BlazeStyleGAN     256     2.01     1.28
Encoder     256     1.44     0.60

Model complexity measured by parameter numbers and FLOPs.

We benchmarked the inference time of the MediaPipe FaceStylizer on various high-end mobile devices and demonstrated the results in the table below. From the results, both BlazeStyleGAN-256 and BlazeStyleGAN-512 achieved real-time performance on all GPU devices. It can run in less than 10 ms runtime on a high-end phone’s GPU. BlazeStyleGAN-256 can also achieve real-time performance on the iOS devices’ CPU.

Model     BlazeStyleGAN-256 (ms)     Encoder-256 (ms)
iPhone 11     12.14     11.48
iPhone 12     11.99     12.25
iPhone 13 Pro     7.22     5.41
Pixel 6     12.24     11.23
Samsung Galaxy S10     17.01     12.70
Samsung Galaxy S20     8.95     8.20

Latency benchmark of the BlazeStyleGAN, face encoder, and the end-to-end pipeline on various mobile devices.

Fairness evaluation

The model has been trained with a high diversity dataset of human faces. The model is expected to be fair to different human faces. The fairness evaluation demonstrates the model performs good and balanced in terms of human gender, skin-tone, and ages.

Face stylization visualization

Some face stylization results are demonstrated in the following figure. The images in the top row (in orange boxes) represent the style images used to fine-tune the model. The images in the left column (in the green boxes) are the natural face images used for testing. The 2x4 matrix of images represents the output of the MediaPipe FaceStylizer which is blending outputs between the natural faces on the left-most column and the corresponding face styles on the top row. The results demonstrate that our solution can achieve high-quality face stylization for several popular styles.

Sample results of our MediaPipe FaceStylizer.

MediaPipe Solutions

The MediaPipe FaceStylizer is going to be released to public users in MediaPipe Solutions. Users can leverage MediaPipe Model Maker to train a customized face stylization model using their own style images. After training, the exported bundle of TFLite model files can be deployed to applications across platforms (Android, iOS, Web, Python, etc.) using the MediaPipe Tasks FaceStylizer API in just a few lines of code.


This work is made possible through a collaboration spanning several teams across Google. We’d like to acknowledge contributions from Omer Tov, Yang Zhao, Andrey Vakunov, Fei Deng, Ariel Ephrat, Inbar Mosseri, Lu Wang, Chuo-Ling Chang, Tingbo Hou, and Matthias Grundmann.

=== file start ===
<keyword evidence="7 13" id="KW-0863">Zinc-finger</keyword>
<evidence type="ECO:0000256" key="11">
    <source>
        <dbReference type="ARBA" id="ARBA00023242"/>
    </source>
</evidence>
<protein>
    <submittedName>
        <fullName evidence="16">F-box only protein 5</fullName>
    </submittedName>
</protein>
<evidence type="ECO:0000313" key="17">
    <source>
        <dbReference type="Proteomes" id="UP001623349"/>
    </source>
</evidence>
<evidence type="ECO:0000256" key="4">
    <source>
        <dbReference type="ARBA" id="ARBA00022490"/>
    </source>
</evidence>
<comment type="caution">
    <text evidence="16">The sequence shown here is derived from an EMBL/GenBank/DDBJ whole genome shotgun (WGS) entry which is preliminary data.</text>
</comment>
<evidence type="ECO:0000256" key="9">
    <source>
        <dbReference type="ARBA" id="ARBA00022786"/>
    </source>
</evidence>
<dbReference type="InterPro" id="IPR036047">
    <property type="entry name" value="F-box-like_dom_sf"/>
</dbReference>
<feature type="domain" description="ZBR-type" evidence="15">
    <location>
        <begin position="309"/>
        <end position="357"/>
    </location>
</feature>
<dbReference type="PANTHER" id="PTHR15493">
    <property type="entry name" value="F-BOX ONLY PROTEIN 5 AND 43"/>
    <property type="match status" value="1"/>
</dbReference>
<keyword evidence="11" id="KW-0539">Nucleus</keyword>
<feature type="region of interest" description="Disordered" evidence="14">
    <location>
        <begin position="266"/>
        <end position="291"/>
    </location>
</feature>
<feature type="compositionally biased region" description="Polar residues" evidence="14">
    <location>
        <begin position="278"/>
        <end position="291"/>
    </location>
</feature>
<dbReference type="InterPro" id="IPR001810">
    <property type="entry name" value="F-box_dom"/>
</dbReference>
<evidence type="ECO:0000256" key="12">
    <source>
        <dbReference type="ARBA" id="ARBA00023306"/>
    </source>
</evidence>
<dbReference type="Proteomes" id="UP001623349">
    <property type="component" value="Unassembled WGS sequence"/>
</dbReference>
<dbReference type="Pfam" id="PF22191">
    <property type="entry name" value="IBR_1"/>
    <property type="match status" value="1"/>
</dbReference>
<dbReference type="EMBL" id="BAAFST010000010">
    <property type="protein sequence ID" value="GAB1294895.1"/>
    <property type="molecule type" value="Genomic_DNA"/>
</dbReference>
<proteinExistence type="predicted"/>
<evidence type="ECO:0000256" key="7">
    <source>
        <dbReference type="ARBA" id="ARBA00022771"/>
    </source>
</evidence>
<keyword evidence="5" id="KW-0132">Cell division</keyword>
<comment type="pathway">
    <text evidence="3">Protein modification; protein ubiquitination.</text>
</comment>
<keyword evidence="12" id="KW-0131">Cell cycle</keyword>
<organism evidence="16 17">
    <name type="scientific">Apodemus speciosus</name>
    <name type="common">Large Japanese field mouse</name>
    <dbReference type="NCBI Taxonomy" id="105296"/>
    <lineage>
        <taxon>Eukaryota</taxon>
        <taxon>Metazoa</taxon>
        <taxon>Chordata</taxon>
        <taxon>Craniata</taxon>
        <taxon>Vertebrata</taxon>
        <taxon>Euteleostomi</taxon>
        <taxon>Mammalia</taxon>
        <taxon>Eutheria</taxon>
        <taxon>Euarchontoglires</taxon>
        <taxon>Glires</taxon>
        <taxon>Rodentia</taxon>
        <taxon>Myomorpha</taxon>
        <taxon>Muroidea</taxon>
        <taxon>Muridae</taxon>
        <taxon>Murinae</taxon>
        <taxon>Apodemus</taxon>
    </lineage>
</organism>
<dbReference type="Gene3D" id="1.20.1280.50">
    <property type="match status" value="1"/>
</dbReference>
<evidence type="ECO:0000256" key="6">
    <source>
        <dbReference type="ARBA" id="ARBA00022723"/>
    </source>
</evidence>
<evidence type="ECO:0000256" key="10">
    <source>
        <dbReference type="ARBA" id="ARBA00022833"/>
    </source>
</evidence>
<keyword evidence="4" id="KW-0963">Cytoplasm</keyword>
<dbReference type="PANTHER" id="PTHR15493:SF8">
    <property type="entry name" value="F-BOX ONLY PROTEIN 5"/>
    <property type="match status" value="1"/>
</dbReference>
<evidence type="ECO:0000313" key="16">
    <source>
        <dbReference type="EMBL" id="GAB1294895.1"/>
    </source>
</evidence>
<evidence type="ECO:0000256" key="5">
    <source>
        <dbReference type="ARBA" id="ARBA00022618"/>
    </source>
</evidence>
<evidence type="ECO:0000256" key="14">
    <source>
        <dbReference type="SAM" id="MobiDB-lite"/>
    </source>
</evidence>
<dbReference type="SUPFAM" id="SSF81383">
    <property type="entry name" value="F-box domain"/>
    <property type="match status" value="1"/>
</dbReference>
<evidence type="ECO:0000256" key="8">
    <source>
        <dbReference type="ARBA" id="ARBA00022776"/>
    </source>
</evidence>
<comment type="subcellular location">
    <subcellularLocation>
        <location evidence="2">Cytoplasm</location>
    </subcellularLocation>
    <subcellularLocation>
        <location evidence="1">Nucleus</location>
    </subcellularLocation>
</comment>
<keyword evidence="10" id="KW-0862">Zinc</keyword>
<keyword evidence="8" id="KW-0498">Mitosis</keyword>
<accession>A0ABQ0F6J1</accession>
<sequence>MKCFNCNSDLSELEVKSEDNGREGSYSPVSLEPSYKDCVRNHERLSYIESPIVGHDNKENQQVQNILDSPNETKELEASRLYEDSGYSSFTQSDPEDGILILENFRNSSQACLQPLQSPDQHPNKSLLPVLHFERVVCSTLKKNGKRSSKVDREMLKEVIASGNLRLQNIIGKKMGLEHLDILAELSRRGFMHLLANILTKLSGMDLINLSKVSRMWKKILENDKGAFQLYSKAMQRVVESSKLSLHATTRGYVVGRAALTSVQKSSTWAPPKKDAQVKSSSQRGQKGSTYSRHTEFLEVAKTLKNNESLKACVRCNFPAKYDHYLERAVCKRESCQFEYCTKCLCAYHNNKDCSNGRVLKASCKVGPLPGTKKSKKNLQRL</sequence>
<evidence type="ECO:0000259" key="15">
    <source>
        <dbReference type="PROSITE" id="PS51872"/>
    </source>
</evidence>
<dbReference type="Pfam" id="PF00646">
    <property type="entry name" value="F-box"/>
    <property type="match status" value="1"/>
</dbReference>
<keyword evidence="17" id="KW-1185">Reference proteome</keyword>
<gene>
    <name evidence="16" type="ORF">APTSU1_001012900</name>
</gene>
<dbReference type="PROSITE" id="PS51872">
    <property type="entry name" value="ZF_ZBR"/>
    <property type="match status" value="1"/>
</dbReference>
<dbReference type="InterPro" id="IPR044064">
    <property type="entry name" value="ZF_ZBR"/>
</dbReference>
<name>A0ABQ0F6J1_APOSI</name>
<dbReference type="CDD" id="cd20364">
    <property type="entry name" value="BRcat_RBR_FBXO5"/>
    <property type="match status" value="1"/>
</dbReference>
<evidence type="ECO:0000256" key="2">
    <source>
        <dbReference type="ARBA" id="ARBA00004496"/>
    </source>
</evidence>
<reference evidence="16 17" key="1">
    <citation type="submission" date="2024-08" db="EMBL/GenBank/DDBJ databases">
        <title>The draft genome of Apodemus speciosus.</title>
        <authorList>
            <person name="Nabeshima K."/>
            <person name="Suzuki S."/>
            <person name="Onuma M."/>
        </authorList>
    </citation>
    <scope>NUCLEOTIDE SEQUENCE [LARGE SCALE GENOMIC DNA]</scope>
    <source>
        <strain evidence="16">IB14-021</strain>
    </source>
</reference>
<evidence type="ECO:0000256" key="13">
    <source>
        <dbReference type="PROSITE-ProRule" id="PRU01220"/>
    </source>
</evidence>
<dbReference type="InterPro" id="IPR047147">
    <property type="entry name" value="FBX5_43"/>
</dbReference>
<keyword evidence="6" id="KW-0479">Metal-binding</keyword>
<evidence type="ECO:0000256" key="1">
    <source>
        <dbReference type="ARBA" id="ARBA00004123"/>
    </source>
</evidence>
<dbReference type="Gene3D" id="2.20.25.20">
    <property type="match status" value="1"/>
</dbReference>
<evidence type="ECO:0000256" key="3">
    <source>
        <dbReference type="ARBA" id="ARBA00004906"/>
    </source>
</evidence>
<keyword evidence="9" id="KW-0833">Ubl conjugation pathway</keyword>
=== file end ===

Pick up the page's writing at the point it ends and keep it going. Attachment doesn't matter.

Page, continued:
Source: Google AI Blog

Responsible AI at Google Research: Perception Fairness

Google’s Responsible AI research is built on a foundation of collaboration — between teams with diverse backgrounds and expertise, between researchers and product developers, and ultimately with the community at large. The Perception Fairness team drives progress by combining deep subject-matter expertise in both computer vision and machine learning (ML) fairness with direct connections to the researchers building the perception systems that power products across Google and beyond. Together, we are working to intentionally design our systems to be inclusive from the ground up, guided by Google’s AI Principles.

Perception Fairness research spans the design, development, and deployment of advanced multimodal models including the latest foundation and generative models powering Google's products.

Our team's mission is to advance the frontiers of fairness and inclusion in multimodal ML systems, especially related to foundation models and generative AI. This encompasses core technology components including classification, localization, captioning, retrieval, visual question answering, text-to-image or text-to-video generation, and generative image and video editing. We believe that fairness and inclusion can and should be top-line performance goals for these applications. Our research is focused on unlocking novel analyses and mitigations that enable us to proactively design for these objectives throughout the development cycle. We answer core questions, such as: How can we use ML to responsibly and faithfully model human perception of demographic, cultural, and social identities in order to promote fairness and inclusion? What kinds of system biases (e.g., underperforming on images of people with certain skin tones) can we measure and how can we use these metrics to design better algorithms? How can we build more inclusive algorithms and systems and react quickly when failures occur?

Measuring representation of people in media